Frantz Hingelberg Jam Pot. Sterling Silver Lid With Royal Copenhagen Glazed Pot.
HIghly sought after and seldom seen. This pot has a heavy lid with "threaded" handle. The Georg Jensen spoon complements perfectly.
Layered glazing of warm greens and browns terminating in a creamy white at the lip.
Early marks from 1938.
After traveling aboard for several years, Frantz Hingelberg returned to his hometown of Aarhus in Denmark to open his own business. With his unfortunate and early death at the age of 48 in 1919, his wife, Nanna, took over the company. In 1924, the Hingelberg’s son, Vilhelm, trained to become a qualified silversmith and assumed control over the family business.
Svend Weihrauch (1899-1962), who had worked with Georg Jensen, joined the Hingelberg Company in 1928. He successfully led the company’s designs for 30 years (1928-58), and served as head of the silver workshop. The company received international recognition at the 1937 Exhibition in Paris.
In contrast to other silver smithies, Weihrauch did not hesitate to take advantage of the opportunities offered by machines. He advocated the crisp clear style of functionalism and the greater production provided by such designs and techniques of production. The company's most successful period was during the years following World War II. Hingelberg Jewelers reside in Aarhus to this day. Bio from the Frantz Hingelberg website.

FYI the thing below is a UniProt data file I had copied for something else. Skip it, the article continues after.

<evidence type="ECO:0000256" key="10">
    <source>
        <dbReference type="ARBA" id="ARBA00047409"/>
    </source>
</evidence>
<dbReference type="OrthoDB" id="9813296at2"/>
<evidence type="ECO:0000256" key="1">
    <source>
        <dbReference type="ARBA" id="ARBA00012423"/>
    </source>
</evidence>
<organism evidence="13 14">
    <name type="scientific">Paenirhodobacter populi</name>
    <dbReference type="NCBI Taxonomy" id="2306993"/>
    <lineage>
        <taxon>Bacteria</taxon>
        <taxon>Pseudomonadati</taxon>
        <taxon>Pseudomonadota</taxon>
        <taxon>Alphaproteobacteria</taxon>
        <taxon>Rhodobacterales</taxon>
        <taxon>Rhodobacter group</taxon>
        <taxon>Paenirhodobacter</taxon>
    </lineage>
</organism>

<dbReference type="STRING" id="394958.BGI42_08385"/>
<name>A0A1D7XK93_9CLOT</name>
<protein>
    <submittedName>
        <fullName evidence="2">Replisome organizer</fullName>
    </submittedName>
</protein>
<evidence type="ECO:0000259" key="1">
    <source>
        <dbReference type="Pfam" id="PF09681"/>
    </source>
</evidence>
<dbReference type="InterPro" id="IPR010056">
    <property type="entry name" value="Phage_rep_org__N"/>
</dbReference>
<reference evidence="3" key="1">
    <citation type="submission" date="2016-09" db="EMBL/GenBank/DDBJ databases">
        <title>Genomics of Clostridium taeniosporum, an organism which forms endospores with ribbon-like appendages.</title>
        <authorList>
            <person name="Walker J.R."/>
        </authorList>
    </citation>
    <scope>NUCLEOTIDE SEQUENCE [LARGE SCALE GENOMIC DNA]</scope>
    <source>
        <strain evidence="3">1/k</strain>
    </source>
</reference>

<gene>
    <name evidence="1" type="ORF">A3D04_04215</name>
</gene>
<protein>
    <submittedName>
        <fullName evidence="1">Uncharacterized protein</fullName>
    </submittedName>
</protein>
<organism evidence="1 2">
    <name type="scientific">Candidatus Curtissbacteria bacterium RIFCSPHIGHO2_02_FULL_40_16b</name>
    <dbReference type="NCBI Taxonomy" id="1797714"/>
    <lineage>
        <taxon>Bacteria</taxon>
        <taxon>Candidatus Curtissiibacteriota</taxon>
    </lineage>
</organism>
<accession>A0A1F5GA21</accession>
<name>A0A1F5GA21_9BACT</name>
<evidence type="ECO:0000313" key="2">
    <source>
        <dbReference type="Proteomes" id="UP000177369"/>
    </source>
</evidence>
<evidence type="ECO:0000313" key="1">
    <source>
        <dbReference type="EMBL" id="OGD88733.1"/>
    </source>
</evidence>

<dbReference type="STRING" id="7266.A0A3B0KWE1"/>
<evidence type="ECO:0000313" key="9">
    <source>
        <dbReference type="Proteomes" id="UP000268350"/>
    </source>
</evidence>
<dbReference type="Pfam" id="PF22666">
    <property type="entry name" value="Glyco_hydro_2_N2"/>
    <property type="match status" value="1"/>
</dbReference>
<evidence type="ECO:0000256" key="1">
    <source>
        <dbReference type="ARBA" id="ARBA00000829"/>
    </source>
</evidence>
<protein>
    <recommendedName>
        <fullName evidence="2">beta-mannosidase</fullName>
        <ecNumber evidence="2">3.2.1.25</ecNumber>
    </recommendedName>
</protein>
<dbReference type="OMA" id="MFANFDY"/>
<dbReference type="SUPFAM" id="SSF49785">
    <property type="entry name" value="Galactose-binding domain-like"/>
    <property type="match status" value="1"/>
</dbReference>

Svend Weihrauch was born in Viborg, Denmark on July 8, 1899.
From 1914 to 1918, Weihrauch received his training as a silversmith and engraver at Hans Christian Matthiasen in Nykøbing, one of the leading workshops for handcrafted Art Nouveau silver. Later, after having spent some years working at the famous Georg Jensen Silver Smithy in Copenhagen, Weihrauch moved to Aarhus to begin work with Frantz Hingelberg. He soon became the workshop manager and main artistic designer from 1928-1956.
The designs of Weihrauch quickly became famous, as he led the artistic movement of functionalism. As a designer, he emphasized the contrasts in geometric shapes, clearly defining each component of a piece. This highlighted the functionality of his designs without compromising their aesthetics. Because these designs relied on functional components, The Hingelberg Silver Smithy was able to utilize partial mechanization of their production, achieving great success in the process.
Svend Weihrauch was unusually prolific, creating over 4,500 designs during his lifelong career as a silvers smithy. He gained large international success during the various world exhibitions held in Brussels in 1935, Paris in 1937, and New York 1939. He died in Aarhus June 14, 1962. Excerpt from "Svend Weihrauch: Silver 1928-1956 A Danish Functionalist" by Jörg Schwandt
Designer: Svend Weihrauch Maker: Frantz Hingelberg/Royal Copenhagen Design #: N/A Circa: 1938 Dimensions: 3.5"H x 3" Country of Origin: Denmark Price: 1875